April 22, 2019

The President Weaponizes the Census

Caroline Fredrickson ACS President


Voter ID, list purges, poll closings, gerrymandering—all well-known favorites from the conservative playbook on rigging elections. But why stop there? Why not just avoid counting minorities in the first place?

That’s what the Trump administration is trying to do by seeking to add a “citizenship question” to the 2020 U.S. Census. And it’s the subject of a highly important, but little-known case making its way to the U.S. Supreme Court right now.  Oral arguments are scheduled for April 23.

In the apportionment clause of Article I of the Constitution, the framers detailed how seats in the House of Representatives would be allocated as the nation grew. Election districts for congressional, state, and local offices must be drawn to include an equal number of people, or as near as “practicable” (for congressional districts), or “substantially” equal (for state and local districts). This means that districts must be close in population size to other district in each state. The Constitution also sets a time frame for this process by requiring a count of the population every ten years—the census—which then provides the numbers for the apportionment of congressional districts among the states.

For them, patience is a virtue that pays off generously in lasting legislative and policy victories. Jeff Timmer, a Michigan Republican who has worked to craft district lines in that state, likens redistricting to Halley’s comet. “It comes around on a recurring, predicable basis. It’s great to be a Halley’s comet expert when it comes around. But in between times, no one really has any use for it. You know, one of the inside secrets of politics is how critical redistricting is.”

Last year, President Trump’s Commerce Secretary, Wilbur Ross, announced that the upcoming 2020 census would include a “citizenship question.” Opponents of this move quickly pointed out that doing so would deter immigrant households from responding and that this would result in a severe undercount. The result? Significant funding and representation disparities disproportionately affecting communities of color. The Trump administration moved ahead nonetheless.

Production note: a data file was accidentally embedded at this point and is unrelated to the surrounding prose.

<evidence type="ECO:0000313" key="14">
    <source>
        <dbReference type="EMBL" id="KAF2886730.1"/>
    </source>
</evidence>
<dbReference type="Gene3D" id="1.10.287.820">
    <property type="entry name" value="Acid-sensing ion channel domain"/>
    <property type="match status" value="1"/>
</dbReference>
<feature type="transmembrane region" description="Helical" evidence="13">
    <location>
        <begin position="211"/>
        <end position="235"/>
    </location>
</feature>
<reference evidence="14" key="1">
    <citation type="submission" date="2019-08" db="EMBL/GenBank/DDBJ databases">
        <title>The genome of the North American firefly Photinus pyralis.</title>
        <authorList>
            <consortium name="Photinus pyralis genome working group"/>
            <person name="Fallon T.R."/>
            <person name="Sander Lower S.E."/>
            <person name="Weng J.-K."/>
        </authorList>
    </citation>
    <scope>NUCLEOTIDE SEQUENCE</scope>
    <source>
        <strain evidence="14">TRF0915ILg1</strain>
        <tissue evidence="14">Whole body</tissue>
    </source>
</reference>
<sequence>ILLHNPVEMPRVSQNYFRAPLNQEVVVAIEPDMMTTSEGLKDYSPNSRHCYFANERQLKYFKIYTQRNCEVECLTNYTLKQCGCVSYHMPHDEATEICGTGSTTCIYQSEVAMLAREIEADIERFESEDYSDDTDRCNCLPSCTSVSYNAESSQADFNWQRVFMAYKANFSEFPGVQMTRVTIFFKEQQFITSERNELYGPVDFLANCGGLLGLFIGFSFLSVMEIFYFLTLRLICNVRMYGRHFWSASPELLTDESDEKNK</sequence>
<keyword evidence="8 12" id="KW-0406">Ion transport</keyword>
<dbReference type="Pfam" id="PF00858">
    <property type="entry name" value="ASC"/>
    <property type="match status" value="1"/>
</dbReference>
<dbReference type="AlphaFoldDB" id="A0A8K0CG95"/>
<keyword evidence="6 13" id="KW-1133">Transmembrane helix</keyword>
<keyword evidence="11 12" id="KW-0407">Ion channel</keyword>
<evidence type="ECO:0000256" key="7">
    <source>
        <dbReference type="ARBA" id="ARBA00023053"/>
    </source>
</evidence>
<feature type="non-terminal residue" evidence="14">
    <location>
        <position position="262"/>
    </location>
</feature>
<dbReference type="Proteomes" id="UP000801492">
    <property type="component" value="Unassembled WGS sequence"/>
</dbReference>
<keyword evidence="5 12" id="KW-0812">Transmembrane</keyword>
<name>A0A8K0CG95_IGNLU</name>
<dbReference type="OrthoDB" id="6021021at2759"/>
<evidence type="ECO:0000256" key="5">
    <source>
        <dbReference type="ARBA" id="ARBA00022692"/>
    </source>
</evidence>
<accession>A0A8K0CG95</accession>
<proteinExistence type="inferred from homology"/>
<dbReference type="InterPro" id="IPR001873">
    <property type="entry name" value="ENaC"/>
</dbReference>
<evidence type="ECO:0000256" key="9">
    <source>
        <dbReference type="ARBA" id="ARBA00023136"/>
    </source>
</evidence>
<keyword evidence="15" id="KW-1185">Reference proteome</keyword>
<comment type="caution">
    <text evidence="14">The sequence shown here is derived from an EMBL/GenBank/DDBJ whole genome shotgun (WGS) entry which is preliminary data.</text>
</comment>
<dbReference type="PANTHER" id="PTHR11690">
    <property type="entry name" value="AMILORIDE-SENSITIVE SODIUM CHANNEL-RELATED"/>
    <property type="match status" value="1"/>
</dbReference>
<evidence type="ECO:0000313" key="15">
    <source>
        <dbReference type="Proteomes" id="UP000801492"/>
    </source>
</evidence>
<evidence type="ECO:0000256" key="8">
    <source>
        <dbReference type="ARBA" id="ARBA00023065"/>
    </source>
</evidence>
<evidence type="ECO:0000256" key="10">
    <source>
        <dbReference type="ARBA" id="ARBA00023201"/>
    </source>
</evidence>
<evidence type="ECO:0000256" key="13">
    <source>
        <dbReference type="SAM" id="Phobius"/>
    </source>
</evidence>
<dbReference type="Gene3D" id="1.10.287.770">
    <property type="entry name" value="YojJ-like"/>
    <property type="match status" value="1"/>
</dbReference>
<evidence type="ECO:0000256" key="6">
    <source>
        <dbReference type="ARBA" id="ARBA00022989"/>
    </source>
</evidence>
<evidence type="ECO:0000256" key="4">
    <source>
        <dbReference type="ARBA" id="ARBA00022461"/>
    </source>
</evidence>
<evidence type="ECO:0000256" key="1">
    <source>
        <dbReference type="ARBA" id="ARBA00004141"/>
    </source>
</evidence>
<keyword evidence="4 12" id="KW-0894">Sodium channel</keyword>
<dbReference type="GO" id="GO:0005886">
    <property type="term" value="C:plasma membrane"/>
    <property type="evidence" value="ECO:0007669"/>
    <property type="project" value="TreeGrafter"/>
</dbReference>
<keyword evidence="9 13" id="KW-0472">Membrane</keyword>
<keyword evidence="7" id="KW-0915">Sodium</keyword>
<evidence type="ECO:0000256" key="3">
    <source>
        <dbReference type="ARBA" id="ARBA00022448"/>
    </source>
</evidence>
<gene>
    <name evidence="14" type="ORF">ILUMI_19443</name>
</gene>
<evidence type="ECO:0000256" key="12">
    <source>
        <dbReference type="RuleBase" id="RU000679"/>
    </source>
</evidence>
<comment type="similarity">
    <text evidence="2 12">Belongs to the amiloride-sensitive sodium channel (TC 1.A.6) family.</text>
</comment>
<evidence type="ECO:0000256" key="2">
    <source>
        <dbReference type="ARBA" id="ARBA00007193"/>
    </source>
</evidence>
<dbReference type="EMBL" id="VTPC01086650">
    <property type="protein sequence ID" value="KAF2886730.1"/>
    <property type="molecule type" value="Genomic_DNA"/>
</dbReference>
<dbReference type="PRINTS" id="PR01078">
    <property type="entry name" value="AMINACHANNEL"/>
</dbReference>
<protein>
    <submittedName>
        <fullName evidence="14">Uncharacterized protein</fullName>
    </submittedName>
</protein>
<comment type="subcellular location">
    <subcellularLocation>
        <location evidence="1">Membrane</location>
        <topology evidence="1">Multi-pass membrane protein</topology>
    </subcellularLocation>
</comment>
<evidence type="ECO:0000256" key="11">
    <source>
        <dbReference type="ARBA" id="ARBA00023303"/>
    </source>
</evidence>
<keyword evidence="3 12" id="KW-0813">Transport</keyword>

In United States Department of Commerce v. State of New York, U.S. District Judge Jesse Furman barred the government from including the question, taking the administration to task for “’a veritable smorgasbord of classic, clear-cut’ violations of the Administrative Procedure Act, including cherry-picking evidence to support [their] choice.”

The abhorrent racism of the Trump administration has been on full display since he took the oath of office that dark January day in 2017. And other than his immigration policies, perhaps no other issue demonstrates his contempt for communities of color more than his effort to skew the U.S. Census with the addition of a “citizenship question.” It is a strike at the very heart of our democracy and an affront to the U.S. Constitution conservatives claim to hold so dear.

In addition to the new question, the Trump administration has severely underfunded and understaffed the Census Bureau. Unlike in 2010, however, there is already a group of advocates and funders focused on both political and legal responses to the Right’s shenanigans, including lawsuits to expose government wrongdoing (or maybe more accurately “non-doing”). Nonetheless, the challenge is daunting.

In 2010, Republicans dumped $30 million into state races—triple the amount of Democrats—to wrest control of the once-in-a-decade process of congressional redistricting and then, with their new statehouse majorities, draw maps that favored Republicans and pass laws that disenfranchised Democrats and people of color.  Between a newly configured census featuring a “citizenship question” designed to exclude large numbers of minorities and disfavor urban areas and its aggressive voter suppression efforts across the country, the Republican Party could rig our system so completely that the promise of “We the People” will be permanently broken.  Will the Supreme Court allow that to happen?

Civil rights, Democracy and Voting, Equality and Liberty